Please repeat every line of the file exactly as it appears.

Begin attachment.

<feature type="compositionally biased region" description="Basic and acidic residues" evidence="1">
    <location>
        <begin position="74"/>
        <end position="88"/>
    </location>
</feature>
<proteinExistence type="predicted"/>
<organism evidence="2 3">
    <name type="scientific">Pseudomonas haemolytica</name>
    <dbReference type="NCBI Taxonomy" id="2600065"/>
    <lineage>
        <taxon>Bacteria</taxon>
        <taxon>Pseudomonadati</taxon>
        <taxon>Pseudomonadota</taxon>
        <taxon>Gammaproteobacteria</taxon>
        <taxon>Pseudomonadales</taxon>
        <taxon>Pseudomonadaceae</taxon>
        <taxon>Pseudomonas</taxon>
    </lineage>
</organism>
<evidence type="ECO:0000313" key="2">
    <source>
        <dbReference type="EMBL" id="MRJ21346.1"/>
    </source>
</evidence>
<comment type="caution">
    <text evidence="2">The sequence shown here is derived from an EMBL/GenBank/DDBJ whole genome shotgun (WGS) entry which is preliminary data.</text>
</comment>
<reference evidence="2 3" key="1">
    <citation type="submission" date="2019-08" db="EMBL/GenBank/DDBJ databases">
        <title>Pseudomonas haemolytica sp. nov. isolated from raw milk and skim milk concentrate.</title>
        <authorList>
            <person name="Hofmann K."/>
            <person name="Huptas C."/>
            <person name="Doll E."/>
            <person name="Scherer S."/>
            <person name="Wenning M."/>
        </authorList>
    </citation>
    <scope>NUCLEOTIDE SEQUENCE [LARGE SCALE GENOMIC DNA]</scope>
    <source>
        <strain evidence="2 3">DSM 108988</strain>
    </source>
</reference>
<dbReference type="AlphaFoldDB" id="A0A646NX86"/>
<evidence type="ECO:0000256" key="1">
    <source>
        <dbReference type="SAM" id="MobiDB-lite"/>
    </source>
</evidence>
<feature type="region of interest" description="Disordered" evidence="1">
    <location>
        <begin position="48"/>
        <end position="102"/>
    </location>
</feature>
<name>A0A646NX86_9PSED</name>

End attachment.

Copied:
<feature type="compositionally biased region" description="Basic and acidic residues" evidence="1">
    <location>
        <begin position="74"/>
        <end position="88"/>
    </location>
</feature>
<proteinExistence type="predicted"/>
<organism evidence="2 3">
    <name type="scientific">Pseudomonas haemolytica</name>
    <dbReference type="NCBI Taxonomy" id="2600065"/>
    <lineage>
        <taxon>Bacteria</taxon>
        <taxon>Pseudomonadati</taxon>
        <taxon>Pseudomonadota</taxon>
        <taxon>Gammaproteobacteria</taxon>
        <taxon>Pseudomonadales</taxon>
        <taxon>Pseudomonadaceae</taxon>
        <taxon>Pseudomonas</taxon>
    </lineage>
</organism>
<evidence type="ECO:0000313" key="2">
    <source>
        <dbReference type="EMBL" id="MRJ21346.1"/>
    </source>
</evidence>
<comment type="caution">
    <text evidence="2">The sequence shown here is derived from an EMBL/GenBank/DDBJ whole genome shotgun (WGS) entry which is preliminary data.</text>
</comment>
<reference evidence="2 3" key="1">
    <citation type="submission" date="2019-08" db="EMBL/GenBank/DDBJ databases">
        <title>Pseudomonas haemolytica sp. nov. isolated from raw milk and skim milk concentrate.</title>
        <authorList>
            <person name="Hofmann K."/>
            <person name="Huptas C."/>
            <person name="Doll E."/>
            <person name="Scherer S."/>
            <person name="Wenning M."/>
        </authorList>
    </citation>
    <scope>NUCLEOTIDE SEQUENCE [LARGE SCALE GENOMIC DNA]</scope>
    <source>
        <strain evidence="2 3">DSM 108988</strain>
    </source>
</reference>
<dbReference type="AlphaFoldDB" id="A0A646NX86"/>
<evidence type="ECO:0000256" key="1">
    <source>
        <dbReference type="SAM" id="MobiDB-lite"/>
    </source>
</evidence>
<feature type="region of interest" description="Disordered" evidence="1">
    <location>
        <begin position="48"/>
        <end position="102"/>
    </location>
</feature>
<name>A0A646NX86_9PSED</name>